Idiopathic Unilateral Adrenal Hemorrhage
Presentation Number: SAT-0770
Date of Presentation: June 21st, 2014
Maria Patricia Gamboa Puno*, Elizabeth P Pacheco, Adriano Dela Paz, Stephanie Mae O. Ang, Gregorio B. Cortez III and Elizabeth Ann S. Alcazaren
The Medical City, Pasig City, Philippines
Hemorrhage to the adrenal glands is a rare finding occurring more frequently in children than in adults. It is classically associated with meningococcal septicemia (Waterhouse–Friderichsen syndrome). In adults, it is mainly caused by trauma, surgical stress, anticoagulation therapy, or a tumor; however, spontaneous or idiopathic adrenal hemorrhage is extremely rare.
We report a case of a 72 year old male, hypertensive, diabetic, presenting with an a palpable soft, non-tender right lumbar mass. He had no history of trauma nor intake of anti-coagulants and was otherwise well with good functional capacity. A CT scan was done and revealed a large heterogeneous mass lesion with a central hypodense component (likely necrosis) centered in the right retroperitoneal region, with non-contrast Hounsfield units ranging from 15-40 HU. It measured 14.2 x 12.5 x 14.7 cm, with neovascularities and small calcific components. A possible adrenal neoplasm was considered. A hormonal work-up was subsequently done revealing a non-functioning adrenal mass. The results: Plasma Aldosterone-RIA 23.77 ng/dl (NV: 3.0-35.5 ng/dl), Plasma Renin Activity 5.65 ng/ml/hr (0.5-1.9 ng/ml/hr supine; 1.9-6.0 ng/ml/hr upright), ARR: 4.207, Serum Cortisol (8am): 15.7 ug/dl (nv 4.2 – 38.4), 24h urine metanephrine: 1.21 mg/24hr (nv up to 1 mg metanephrine/24 hr ); DHEA-S: 69.5 ug/dl (nv 33.6-249); Progesterone: 0.26 ng/ml (nv 0.2-1.31); Testosterone: 3.31 ng/ml (nv 1.95 – 11.38); Estradiol: 29 pg/ml (nv 20-77). A biopsy of the adrenal mass was then done however results were inconclusive. Exploratory laparotomy and resection of the retroperitoneal mass was done with a histopathologic finding of a diffuse adrenal hemorrhage on the right.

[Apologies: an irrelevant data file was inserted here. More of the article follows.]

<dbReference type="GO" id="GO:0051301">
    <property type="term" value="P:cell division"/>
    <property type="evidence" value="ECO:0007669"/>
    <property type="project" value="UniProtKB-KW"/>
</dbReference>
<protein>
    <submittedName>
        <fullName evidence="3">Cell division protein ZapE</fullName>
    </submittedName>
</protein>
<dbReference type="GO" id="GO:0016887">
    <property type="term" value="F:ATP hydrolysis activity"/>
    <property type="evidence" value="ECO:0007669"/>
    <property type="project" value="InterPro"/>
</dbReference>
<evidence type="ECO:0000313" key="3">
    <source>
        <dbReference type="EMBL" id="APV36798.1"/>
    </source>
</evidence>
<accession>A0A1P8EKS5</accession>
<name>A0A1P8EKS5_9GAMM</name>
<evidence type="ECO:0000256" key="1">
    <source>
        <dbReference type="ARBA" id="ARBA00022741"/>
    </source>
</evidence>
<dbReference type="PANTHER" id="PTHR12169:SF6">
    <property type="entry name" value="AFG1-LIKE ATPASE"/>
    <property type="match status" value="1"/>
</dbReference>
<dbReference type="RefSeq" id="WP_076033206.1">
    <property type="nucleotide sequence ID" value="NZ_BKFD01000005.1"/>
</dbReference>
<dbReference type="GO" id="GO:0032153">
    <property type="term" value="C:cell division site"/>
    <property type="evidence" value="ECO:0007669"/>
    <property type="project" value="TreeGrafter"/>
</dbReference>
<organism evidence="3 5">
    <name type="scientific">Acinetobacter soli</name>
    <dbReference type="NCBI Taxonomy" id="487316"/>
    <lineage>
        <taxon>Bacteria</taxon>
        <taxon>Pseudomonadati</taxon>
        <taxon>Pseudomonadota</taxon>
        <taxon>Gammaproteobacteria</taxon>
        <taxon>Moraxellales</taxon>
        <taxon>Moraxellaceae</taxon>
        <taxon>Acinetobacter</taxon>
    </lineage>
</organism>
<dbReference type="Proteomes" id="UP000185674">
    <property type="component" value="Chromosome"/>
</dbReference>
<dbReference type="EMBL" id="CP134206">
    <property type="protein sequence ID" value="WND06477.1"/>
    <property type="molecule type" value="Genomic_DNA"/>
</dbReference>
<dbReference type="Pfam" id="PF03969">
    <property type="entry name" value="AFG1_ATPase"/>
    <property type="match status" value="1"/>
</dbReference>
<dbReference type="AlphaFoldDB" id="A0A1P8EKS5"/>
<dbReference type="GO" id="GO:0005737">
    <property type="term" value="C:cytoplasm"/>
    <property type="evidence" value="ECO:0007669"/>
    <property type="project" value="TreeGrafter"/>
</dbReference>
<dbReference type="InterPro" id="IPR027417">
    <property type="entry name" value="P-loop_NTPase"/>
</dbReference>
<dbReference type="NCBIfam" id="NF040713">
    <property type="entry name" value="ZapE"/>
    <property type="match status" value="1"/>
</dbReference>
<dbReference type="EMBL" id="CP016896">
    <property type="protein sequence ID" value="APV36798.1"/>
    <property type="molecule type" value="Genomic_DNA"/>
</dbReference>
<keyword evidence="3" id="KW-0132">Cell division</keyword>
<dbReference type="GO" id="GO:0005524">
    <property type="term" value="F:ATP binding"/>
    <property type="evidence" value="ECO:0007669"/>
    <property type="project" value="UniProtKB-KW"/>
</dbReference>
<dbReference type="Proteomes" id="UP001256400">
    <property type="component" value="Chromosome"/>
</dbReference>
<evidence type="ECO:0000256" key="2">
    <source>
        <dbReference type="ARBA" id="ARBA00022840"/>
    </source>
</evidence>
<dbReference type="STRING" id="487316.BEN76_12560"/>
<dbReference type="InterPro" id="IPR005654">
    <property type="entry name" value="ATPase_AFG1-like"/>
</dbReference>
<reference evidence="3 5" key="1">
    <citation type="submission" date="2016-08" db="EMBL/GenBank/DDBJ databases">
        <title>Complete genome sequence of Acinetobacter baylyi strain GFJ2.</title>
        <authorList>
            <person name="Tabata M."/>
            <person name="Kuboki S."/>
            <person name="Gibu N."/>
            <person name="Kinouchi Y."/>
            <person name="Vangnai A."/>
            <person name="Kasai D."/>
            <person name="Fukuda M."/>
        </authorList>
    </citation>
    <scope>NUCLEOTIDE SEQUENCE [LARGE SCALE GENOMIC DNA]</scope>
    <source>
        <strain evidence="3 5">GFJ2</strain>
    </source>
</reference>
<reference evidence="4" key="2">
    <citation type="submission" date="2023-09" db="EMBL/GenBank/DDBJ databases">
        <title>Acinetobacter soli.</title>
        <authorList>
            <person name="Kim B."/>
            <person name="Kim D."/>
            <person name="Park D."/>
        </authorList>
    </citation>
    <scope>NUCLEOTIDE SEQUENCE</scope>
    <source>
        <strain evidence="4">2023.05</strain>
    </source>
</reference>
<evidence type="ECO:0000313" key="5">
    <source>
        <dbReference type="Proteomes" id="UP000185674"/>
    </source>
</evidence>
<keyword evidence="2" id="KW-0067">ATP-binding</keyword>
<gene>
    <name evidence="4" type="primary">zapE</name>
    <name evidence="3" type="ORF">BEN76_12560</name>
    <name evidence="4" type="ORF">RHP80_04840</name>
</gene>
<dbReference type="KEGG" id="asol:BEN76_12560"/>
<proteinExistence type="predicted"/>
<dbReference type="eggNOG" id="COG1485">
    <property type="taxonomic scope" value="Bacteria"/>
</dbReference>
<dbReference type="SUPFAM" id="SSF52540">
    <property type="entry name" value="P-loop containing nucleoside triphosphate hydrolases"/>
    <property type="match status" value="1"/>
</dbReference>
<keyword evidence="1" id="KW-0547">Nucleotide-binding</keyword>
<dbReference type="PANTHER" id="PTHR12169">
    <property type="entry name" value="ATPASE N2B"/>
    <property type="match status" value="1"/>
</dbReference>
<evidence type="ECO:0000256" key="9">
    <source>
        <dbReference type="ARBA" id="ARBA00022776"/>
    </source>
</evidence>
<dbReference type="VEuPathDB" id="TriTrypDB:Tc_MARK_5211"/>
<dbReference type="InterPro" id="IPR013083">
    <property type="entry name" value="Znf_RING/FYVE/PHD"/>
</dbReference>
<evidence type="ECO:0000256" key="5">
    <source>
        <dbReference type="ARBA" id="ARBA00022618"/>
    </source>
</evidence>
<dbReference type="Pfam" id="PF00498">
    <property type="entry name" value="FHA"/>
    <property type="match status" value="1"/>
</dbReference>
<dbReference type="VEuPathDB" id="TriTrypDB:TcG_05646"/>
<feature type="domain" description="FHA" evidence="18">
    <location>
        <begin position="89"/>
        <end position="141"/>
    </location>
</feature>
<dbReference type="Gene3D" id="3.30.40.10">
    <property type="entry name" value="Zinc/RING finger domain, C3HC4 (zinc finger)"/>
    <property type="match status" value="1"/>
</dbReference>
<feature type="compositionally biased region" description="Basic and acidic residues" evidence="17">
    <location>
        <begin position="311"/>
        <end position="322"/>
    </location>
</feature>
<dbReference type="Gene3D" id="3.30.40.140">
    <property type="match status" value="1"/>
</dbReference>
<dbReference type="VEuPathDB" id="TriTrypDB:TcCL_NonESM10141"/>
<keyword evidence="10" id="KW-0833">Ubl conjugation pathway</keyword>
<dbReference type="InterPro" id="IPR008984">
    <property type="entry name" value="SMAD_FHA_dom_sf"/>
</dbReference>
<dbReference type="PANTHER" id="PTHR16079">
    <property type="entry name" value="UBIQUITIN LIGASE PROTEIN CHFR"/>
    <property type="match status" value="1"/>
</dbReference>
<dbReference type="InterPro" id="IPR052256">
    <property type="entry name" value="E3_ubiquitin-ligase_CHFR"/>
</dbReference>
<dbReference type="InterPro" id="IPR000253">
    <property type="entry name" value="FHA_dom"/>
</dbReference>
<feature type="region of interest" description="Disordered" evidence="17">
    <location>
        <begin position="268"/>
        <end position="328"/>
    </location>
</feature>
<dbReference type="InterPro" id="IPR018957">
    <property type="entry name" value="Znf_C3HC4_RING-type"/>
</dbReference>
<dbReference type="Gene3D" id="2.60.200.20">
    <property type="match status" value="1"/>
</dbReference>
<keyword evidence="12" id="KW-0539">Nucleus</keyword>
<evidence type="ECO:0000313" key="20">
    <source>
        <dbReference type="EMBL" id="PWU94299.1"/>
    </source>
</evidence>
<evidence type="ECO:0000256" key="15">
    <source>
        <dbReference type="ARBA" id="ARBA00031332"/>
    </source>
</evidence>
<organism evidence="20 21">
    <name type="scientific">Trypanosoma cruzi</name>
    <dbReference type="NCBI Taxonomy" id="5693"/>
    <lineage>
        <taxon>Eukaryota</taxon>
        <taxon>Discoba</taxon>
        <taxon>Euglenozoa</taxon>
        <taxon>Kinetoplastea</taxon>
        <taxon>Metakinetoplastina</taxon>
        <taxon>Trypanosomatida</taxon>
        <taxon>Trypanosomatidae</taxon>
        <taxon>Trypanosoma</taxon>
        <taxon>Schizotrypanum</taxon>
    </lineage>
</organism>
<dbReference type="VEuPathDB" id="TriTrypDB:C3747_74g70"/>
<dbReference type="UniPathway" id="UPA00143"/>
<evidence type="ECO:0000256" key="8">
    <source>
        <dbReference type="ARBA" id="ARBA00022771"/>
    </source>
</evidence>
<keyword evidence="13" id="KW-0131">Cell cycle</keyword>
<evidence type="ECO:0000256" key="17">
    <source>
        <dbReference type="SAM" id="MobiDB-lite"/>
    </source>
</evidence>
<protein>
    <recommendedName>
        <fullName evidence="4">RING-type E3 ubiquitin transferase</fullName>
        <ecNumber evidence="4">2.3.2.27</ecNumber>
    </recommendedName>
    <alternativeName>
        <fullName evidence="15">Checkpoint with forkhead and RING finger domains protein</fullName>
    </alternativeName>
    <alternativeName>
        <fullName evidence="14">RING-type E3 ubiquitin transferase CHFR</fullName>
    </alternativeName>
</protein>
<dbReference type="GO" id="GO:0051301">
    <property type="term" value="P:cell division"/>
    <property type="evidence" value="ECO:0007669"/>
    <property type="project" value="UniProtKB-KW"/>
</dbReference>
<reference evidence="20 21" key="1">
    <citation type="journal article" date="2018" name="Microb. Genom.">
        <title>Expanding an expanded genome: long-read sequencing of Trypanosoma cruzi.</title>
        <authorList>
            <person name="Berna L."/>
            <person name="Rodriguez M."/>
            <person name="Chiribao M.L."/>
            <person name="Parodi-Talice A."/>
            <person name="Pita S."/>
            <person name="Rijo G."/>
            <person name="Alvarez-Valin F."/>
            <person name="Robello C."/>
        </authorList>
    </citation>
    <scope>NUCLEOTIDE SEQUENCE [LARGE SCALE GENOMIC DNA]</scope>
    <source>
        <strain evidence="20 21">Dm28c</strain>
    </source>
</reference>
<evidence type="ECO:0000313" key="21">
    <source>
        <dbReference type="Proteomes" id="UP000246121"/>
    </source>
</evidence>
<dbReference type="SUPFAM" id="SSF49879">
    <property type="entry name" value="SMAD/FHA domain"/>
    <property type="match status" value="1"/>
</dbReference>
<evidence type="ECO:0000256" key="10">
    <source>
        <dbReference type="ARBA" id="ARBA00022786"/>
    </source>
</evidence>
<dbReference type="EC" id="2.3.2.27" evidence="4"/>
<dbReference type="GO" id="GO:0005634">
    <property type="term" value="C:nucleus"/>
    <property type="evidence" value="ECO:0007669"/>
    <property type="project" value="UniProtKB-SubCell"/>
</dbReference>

Adrenal hemorrhage is an uncommon condition and is difficult to diagnose because of its nonspecific presentation that the diagnosis is often made at autopsy. The value of imaging modalities with the use of CT scan or MRI allows one to determine certain characteristics of an adrenal mass that can point to a benign or malignant tumor. The size and characteristics of the adrenal mass of this patient on CT scan indicated a possibility of malignancy. Further hormonal work-up was warranted and only on post surgical histopathology was the diagnosis of adrenal hemorrhage made. This patient, with no known predisposing factors for bleeding, with no history of intake of anti-coagulant nor history of trauma suffered from an idiopathic adrenal hemorrhage without any hormonal disturbances.
Nothing to Disclose: MPGP, EPP, AD, SMOA, GBC III, EASA